Saudi Arabia plans to set up a holding company for military industries that would be fully owned by the government at first and listed later on the Saudi bourse.
"We are now about to establish a holding company for the military industries 100 per cent owned by the government that will be listed later in the Saudi market," Prince Mohammed said.
"We expect it to be launched by end of 2017 with more details."
Saudi Arabia will introduce a "green card" system within five years to allow resident expatriates in the Kingdom to have more rights in order to improve its investment climate.
Prince Mohammed bin Salman said planned sweeping reforms, of which the proposed green card is one, will be implemented even if oil prices rise back above $70 a barrel and pledged to end Riyadh's dependence on crude revenue by 2020.
Saudi Arabia's new "Vision 2030" reform plan will not require major spending but will involve restructuring, Prince Mohammed said in a television interview, adding that spending on infrastructure projects would continue.
Prince Mohammed added that the government would restructure the Housing Ministry to help more citizens buy homes, said subsidies should not go to the rich, and said he aimed to reduce unemployment among Saudi nationals to 7 per cent from 11.6 per cent.
Saudi Arabia's stock market recovered from early losses and rose in late trade on Monday as Prince Mohammed outlined a sweeping economic reform plan.
Measures include building up the government's Public Investment Fund to become a major player in global markets, restructuring the housing ministry to increase supply of affordable housing.
Saudi Arabia will sell shares in state oil giant Aramco and set up the world's largest wealth fund under a long-term economic reform plan.
"We plan to sell less than five percent of Aramco. Aramco's size is very big. It is estimated at between $2 trillion and $2.5 trillion," Prince Mohammed said.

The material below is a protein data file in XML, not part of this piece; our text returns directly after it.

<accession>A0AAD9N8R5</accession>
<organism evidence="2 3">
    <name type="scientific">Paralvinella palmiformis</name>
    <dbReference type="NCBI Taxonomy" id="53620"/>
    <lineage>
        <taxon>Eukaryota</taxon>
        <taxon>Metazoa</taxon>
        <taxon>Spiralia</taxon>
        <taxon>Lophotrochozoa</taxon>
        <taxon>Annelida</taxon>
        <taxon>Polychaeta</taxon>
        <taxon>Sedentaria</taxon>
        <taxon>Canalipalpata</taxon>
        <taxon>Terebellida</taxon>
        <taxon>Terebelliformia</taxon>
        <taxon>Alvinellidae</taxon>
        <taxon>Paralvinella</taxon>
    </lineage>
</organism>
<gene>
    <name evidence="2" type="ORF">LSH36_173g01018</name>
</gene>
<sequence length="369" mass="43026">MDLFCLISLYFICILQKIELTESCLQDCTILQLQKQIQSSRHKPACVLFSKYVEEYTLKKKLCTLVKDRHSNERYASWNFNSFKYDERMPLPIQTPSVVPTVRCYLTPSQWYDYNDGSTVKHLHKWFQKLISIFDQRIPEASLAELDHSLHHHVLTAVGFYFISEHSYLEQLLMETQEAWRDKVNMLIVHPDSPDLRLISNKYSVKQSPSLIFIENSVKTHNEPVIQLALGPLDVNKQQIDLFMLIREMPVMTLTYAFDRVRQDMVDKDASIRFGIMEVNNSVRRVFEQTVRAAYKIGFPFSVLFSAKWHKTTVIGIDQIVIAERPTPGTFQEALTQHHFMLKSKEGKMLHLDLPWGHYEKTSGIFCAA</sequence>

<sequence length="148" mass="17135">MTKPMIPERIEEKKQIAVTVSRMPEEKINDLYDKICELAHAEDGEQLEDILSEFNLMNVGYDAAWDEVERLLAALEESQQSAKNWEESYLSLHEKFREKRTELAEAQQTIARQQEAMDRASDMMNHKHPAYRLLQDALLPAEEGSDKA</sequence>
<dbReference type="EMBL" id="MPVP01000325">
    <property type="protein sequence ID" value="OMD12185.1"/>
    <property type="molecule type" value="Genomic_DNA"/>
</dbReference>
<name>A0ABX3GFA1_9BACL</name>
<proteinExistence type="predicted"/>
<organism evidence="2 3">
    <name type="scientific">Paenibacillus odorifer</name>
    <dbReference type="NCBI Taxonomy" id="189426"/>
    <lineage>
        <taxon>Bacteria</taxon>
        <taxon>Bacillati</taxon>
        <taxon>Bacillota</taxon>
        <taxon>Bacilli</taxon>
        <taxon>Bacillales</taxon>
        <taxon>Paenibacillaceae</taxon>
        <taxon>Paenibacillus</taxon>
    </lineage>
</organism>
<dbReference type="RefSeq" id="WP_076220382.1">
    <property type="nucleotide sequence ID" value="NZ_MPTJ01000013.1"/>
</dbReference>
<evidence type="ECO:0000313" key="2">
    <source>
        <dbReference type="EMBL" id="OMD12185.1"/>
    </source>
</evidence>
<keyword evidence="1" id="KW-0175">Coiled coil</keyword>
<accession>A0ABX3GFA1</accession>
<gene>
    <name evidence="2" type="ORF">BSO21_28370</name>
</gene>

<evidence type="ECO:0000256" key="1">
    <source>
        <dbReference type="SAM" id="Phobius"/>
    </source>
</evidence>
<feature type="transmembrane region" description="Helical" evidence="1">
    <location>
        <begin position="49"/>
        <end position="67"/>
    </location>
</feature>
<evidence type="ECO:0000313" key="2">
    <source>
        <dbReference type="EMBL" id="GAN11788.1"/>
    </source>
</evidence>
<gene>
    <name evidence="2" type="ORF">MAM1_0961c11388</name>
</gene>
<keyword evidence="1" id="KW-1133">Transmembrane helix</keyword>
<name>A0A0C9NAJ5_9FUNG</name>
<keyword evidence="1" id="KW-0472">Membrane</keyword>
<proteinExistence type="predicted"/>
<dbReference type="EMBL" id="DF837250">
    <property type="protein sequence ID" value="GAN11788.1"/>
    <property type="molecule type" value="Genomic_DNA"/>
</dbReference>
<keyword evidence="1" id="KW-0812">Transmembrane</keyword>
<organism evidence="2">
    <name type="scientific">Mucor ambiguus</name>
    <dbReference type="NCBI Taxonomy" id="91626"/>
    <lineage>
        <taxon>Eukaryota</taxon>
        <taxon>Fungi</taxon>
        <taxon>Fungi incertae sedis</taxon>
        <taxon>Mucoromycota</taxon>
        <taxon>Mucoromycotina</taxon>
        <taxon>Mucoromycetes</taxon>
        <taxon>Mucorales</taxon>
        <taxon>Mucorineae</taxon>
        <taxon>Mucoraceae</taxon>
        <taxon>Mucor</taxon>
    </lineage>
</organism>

"We plan to set up a $2 trillion sovereign wealth fund... part of its assets will come from the sale of a small part of Aramco," he added.
The Saudi 2030 vision will probably be viewed positively by market participants.
Plans for improved governance, transparency, structural reform, and evolving social contracts should underpin the outlook for many industries.
The ambition is evident and the government appears confident in embracing technology and cultural development in the execution of its plans. Implementation and the impact on government finances will likely continue to be closely monitored.
Initial reaction, I appreciated the transparency and addressing issues that have previously not been addressed, such as military spending, the housing issue and unemployment...I believe this vision has a lot to offer and I am optimistic, but the biggest challenge will be the execution.
The markets did react positively as the interview was taking place, but the efficacy of this reaction may be short-lived.
The proactive approach to try and reduce the corruption and inefficiencies that led to mispricing, and cost the government billions of riyals, is a huge step forward in the right direction...
As a Saudi I am optimistic, as a businessman I am encouraged, but we have to see how the government plans on pushing through with those plans in a way that is mutually beneficial to the private sector, so that we can continue absorbing more employees from the public sector.Source – Gulf news dated 26-04-2016